“A good river is nature’s life work in song.” ― Mark Helprin
If there is one place that will give me a sense of peace, it is in the presence of a river. Besides being beautiful, rivers have an uncanny way of calming the spirit no matter what kind of dither you are in. In the infinite haiku of moving water, we can let go.
My favorite river in Oregon is the McKenzie. It is born from an underwater spring in Clear Lake high in the Cascade Mountains out of Eugene. From Clear Lake, it tumbles down a fantasy of waterfalls, disappears for a bit into the lava bedrock, and reappears in Blue Pool, a deep touramaline pool that gathers all kinds of visitors to admire its beauty. Eventually, the McKenzie becomes a big river. It tumbles down from the mountains in a sparkle of rapids, calming as it flows into farmland before it flows into the Willamette..
Every year we take a trip on the fourth of July to camp by the McKenzie. Part of that trip includes one or two runs down the river in our inflatable whitewater kayaks. We skipped last year as my spousal equivalent had a series of knee surgeries. We were both nervous about this year’s run down the river as our skills were rusty. In the end, we both agreed that if we didn’t buck up and get out on the water we would never forgive ourselves. There is the feeling of being by a river but being ON a river is the ultimate experience.
Off we went and in 50 yards hit a class 2.5 rapids, a rough way to warm up. We paddled through the waves as they roiled up around us. My adrenaline was buzzing until my mind and muscle memory kicked in and I thought to myself “oh yeah, I can do this!” The following rapids were pure fun. We had lunch on a gravel beach with wildflowers around us. It was a memorable run and probably will be the high spot of our summer. I’m so glad we got over our fears.
Rivers are great teachers, so full of metaphors. Here are a few lessons I have learned from my numerous rides on their liquid paths…
Pick a run that matches your ability but is still challenging.
Have at least one buddy that will watch your back.
Go with the flow- watch where the main current is. It takes less effort.
Keep your sights to where you want to go. If you fixate on a rock, you will hit it. Aim to the side.
Stay committed in tough water and paddle with intention.
Find a peaceful eddy and take a break now and again.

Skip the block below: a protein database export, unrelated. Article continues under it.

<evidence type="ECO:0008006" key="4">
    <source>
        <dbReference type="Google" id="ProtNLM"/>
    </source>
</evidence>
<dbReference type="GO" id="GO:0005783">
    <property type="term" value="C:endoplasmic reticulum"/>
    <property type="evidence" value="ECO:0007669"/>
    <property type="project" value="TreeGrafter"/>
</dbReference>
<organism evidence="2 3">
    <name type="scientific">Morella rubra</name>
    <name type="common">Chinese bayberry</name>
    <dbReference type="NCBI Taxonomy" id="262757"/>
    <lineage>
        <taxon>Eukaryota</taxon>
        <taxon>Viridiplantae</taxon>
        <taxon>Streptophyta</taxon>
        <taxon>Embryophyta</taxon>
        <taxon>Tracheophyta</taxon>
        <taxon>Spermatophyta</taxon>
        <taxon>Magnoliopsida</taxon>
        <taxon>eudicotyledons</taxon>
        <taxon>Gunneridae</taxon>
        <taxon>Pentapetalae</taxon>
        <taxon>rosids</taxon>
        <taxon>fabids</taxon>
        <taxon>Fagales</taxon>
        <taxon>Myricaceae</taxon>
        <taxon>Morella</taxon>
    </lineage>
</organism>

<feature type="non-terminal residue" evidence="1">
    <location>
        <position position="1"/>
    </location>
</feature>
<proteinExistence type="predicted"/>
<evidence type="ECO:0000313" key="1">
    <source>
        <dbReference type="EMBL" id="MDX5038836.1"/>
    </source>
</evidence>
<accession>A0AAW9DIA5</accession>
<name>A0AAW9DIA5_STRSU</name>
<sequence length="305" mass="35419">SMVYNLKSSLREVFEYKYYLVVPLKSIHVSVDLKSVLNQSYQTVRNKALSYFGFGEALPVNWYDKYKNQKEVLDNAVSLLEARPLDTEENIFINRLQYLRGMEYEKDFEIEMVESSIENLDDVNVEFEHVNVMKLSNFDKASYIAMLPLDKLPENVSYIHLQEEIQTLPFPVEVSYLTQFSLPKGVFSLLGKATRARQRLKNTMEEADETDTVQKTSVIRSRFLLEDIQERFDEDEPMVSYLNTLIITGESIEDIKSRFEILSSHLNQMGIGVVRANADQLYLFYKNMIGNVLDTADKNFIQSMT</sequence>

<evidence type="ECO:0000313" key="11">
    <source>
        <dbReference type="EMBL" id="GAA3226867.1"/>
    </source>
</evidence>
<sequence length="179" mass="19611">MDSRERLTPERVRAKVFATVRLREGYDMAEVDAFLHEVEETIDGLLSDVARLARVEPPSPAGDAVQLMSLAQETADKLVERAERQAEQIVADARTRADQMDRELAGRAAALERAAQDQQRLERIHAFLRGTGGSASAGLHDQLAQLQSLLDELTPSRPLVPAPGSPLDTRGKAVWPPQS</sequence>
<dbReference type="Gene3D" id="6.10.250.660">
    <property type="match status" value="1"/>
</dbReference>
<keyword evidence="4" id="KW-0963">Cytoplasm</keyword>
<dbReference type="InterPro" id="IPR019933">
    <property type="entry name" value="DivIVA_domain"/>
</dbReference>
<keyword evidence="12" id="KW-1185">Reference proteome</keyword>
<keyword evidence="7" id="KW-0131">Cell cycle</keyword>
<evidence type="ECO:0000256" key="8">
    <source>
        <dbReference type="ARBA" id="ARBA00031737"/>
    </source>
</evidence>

Enjoy the scenery.
You will fall out of your boat occasionally. It’s okay. Get back in and keep on going.
“Have no fear of perfection – you’ll never reach it.” ― Salvador Dali
So you walk into an art gallery or an art festival and there is the fruit of the artist in all of its magical glory, looking like it was created effortlessly. What you don’t see is the plethora of mistakes and sometimes heartaches that go into making art. It’s a part of the process. If you aren’t willing to fail, you are not going to learn. This is especially true in the medium of ceramics. There’s no way you can work with mud and transform it into permanent objects without running into some challenges. There are so many variables to contend with in the making- construction, drying, firing, glazing, and firing again at a temperature around 1800 degrees Fahrenheit.
This week before my open studio on the Art Harvest Studio Tour of Yamhill County I opened my kiln to find my share of disappointments. The beautiful grape leaf plate on the upper left (traced from one of my grapevines leaves) has a crack down from the notch of the leaf shape. It’s still lovely but not saleable. I’ll use it though. No one will notice under a pile of carrot sticks. Those three lovely bowls with incised grape leaves rubbed with iron oxide all cracked. This was a puzzle. Maybe they got jostled when I removed them from the press mold? These will become part of a mosaic on my future walkway. Then there was the barn owl sculpture with hairline cracks in two places – maybe from cooling too quickly in the pit fire? I love this piece though and I am not sad to keep it.
The failed prints I have cut up and am using in other incarnations such as “quote blocks,” little sculptural pieces with collages.